It shrank by 3.1% no thanks to declines in electronics and precision engineering.
Singapore’s industrial production started 2019 on a disappointing note and contracted 3.1% in January, the first negative print since December 2017. According to Maybank Kim Eng, the contraction was led by electronics (27% share of total IP) and precision engineering (14% share), which offset growth in the rest of the clusters.
Electronics fell by a steeper -13.7% (vs. -11.5% in December) with declines across nearly all the segments: semiconductors (-14%), computer peripherals (-15%), infocomms & consumer electronics (-20%) and data storage (-6.7%). Precision engineering (-16% vs. - 7% in December), which trends closely with electronics as it is the “essential ingredient” for producing semiconductor chips, extended its decline.
“We expect these two clusters to continue declining in the first half of 2019, coming off from the high base in 2018,” said Maybank KE analyst Chua Hak Bin.
Meanwhile, transport engineering continued its double-digit growth with increases in marine & offshore (+27%), aerospace (+17%) and land (+5.3%). “The recovery may however not last, as lower oil prices impact capex,” Chua said.
Biomedical manufacturing softened to +10% (vs. +30% in December) as pharma (+13% vs. +41% in December) also eased. General manufacturing (+3.2%) rebounded on the back of miscellaneous industries (+5.8%) and food, beverages & tobacco (+4.6%). Chemicals (+2%) recovered mainly on other chemicals (+18%) due to higher production of fragrances.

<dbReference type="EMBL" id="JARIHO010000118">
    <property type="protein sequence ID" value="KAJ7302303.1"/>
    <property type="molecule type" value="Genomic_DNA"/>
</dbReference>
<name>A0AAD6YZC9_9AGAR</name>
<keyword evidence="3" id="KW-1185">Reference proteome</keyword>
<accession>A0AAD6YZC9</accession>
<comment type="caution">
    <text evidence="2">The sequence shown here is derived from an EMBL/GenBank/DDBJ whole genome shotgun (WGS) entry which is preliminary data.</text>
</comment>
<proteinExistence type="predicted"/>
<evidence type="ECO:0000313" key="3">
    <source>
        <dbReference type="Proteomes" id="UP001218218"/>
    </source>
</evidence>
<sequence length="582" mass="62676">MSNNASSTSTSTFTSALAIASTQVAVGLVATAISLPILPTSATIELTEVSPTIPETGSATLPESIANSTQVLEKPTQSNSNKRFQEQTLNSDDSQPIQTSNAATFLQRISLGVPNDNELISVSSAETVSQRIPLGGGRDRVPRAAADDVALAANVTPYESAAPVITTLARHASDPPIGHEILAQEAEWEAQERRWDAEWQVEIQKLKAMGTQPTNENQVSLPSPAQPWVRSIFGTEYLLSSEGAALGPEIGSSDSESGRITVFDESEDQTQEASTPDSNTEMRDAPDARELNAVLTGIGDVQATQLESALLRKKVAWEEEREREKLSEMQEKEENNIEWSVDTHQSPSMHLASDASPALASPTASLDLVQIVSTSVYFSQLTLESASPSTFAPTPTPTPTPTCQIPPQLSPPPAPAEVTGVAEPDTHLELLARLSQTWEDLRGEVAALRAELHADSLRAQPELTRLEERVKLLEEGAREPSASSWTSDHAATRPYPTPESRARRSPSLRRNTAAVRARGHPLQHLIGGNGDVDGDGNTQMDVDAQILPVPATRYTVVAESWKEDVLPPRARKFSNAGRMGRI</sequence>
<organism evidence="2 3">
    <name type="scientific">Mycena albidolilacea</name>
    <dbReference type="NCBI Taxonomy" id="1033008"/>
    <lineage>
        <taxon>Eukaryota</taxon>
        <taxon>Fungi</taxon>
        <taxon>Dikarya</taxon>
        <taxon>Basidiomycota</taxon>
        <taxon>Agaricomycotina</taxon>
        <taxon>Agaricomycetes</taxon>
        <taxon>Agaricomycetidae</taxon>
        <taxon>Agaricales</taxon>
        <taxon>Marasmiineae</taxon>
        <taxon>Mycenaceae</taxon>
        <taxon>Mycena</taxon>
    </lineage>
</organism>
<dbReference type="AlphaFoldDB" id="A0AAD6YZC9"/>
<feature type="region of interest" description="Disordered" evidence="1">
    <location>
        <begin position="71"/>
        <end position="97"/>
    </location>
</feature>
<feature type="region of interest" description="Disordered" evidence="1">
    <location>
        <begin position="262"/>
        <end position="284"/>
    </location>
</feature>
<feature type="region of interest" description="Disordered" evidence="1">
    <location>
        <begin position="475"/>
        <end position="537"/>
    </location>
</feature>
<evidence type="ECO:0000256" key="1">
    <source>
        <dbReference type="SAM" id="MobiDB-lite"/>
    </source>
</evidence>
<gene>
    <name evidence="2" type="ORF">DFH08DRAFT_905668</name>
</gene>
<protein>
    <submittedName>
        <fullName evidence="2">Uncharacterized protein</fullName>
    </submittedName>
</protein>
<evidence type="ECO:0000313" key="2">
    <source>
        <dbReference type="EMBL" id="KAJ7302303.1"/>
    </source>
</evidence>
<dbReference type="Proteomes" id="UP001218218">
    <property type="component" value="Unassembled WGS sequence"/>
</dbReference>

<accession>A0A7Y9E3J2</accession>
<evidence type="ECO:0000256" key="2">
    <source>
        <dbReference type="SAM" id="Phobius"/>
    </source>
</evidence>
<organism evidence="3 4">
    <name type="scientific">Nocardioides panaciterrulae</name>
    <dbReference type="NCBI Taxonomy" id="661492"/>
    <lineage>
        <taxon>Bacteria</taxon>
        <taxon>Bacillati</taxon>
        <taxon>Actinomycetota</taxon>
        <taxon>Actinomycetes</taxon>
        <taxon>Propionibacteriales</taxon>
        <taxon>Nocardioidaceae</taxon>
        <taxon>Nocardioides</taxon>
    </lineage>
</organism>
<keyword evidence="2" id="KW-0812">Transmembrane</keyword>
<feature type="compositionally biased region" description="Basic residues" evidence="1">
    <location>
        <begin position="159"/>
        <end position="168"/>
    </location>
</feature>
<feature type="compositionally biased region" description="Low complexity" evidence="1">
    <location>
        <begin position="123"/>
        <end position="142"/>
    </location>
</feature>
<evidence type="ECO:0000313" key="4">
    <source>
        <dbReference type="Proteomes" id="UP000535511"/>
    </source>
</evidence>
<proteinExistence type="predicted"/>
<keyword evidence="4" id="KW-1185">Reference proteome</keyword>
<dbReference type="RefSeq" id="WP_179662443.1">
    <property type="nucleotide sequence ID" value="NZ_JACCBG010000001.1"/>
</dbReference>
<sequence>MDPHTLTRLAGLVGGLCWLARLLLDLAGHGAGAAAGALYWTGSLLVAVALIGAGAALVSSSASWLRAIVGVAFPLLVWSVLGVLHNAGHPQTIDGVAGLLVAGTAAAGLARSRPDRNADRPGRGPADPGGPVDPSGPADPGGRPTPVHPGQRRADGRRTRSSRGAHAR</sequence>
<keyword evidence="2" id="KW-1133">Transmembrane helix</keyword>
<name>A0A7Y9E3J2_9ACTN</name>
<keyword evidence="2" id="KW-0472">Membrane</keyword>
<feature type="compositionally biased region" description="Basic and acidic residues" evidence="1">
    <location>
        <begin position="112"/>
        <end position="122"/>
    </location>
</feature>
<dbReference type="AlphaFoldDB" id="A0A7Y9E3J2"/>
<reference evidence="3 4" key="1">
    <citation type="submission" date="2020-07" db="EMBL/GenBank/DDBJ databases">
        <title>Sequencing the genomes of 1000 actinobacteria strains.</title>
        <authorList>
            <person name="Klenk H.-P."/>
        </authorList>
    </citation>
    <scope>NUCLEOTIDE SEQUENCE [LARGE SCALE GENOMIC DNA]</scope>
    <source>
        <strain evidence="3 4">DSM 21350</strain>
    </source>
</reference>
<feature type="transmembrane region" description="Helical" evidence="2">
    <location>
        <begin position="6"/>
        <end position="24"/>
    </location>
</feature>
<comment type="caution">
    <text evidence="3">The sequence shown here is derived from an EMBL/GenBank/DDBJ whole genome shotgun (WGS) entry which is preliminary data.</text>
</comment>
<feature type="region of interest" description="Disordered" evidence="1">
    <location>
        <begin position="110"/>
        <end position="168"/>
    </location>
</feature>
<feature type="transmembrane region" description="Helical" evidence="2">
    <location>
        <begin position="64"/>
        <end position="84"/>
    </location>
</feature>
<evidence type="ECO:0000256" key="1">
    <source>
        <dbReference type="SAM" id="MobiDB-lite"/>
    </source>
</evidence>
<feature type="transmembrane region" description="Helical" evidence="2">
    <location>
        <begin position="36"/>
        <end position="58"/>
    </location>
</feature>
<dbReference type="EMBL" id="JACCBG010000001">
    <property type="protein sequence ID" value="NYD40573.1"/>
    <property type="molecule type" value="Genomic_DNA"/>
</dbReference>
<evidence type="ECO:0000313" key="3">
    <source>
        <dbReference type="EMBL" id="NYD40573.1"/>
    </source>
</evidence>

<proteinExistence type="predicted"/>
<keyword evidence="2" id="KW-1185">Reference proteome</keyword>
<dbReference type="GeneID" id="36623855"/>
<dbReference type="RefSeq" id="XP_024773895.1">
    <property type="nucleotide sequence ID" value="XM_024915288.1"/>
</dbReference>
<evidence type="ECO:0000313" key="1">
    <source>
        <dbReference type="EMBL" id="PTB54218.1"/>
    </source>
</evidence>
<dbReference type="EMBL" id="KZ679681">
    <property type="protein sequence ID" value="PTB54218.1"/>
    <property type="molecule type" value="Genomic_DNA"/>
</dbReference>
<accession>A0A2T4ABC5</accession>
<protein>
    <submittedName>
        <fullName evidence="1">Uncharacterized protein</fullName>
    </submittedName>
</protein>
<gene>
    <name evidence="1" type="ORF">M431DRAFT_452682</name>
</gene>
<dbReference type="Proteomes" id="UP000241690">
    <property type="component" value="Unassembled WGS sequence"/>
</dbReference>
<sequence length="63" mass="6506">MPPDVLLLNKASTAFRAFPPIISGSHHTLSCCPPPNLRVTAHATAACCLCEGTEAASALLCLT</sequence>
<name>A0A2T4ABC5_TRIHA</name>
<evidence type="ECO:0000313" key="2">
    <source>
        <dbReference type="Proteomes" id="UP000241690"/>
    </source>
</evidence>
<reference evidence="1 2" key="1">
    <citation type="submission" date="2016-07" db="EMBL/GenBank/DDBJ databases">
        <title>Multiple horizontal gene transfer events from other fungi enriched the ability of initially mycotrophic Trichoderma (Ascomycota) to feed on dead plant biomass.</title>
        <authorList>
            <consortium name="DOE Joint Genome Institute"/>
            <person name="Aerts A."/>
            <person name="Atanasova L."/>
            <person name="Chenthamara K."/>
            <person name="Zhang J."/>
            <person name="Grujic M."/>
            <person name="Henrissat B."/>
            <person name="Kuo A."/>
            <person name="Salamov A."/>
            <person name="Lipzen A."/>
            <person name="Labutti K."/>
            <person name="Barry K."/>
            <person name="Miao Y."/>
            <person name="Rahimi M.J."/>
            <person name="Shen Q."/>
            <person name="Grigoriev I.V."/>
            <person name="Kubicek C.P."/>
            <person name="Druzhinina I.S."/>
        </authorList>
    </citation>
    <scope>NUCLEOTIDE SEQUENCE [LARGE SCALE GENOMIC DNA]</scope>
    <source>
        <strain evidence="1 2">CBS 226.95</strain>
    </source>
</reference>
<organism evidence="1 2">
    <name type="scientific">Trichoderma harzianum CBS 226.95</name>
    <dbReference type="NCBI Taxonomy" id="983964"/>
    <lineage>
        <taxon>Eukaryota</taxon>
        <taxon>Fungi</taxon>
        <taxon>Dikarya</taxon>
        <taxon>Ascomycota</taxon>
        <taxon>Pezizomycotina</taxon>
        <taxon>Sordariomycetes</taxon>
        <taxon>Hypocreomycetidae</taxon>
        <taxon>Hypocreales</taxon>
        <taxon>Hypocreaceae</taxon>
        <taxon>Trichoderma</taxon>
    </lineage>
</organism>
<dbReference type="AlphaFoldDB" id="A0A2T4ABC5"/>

UOB economist Barnabas Gan commented, “The recovery in the marine & offshore engineering segment (likely on the back of higher oil prices and the relative turnaround in Singapore’s oil & gas space) and the sustained export demand of pharmaceutical products were the drivers that led Transport Engineering and Biomedical Manufacturing higher.”
Three factors could have contributed to the contraction in industrial production, Gan noted. “Firstly, a high base effect in January 2018 (+18.4% YoY, the strongest since August 2017) is observed. Secondly, the relatively weaker external environment seen in Asia (and Singapore) would have discouraged manufacturing activities given the external oriented nature of the regional economies. Lastly, the ongoing uncertainties in the US-Sino trade tensions and the fading technology boom would likely persist into 1H2019. Importantly, these factors are exogenous in nature, and appeared to have dragged both manufacturing and trade activities in key Asian economies,” he said.
Chua concurred with Gan and said, “The US-China trade war and the electronics downcycle present headwinds for manufacturing. We are penciling a brief manufacturing downturn in the first half, including a negative first quarter. Front-loading of orders may also exaggerate the decline.”
“Downside risks remains as our revised GDP forecast of 1.8% is predicated on a US-China trade deal which will help revive investment and exports in the second half. A protracted manufacturing recession and a further growth downgrade cannot be ruled out if no trade deal is reached. Trade-related services, such as wholesale trade and transport & storage, will likely mirror the manufacturing slump,” the analyst concluded.
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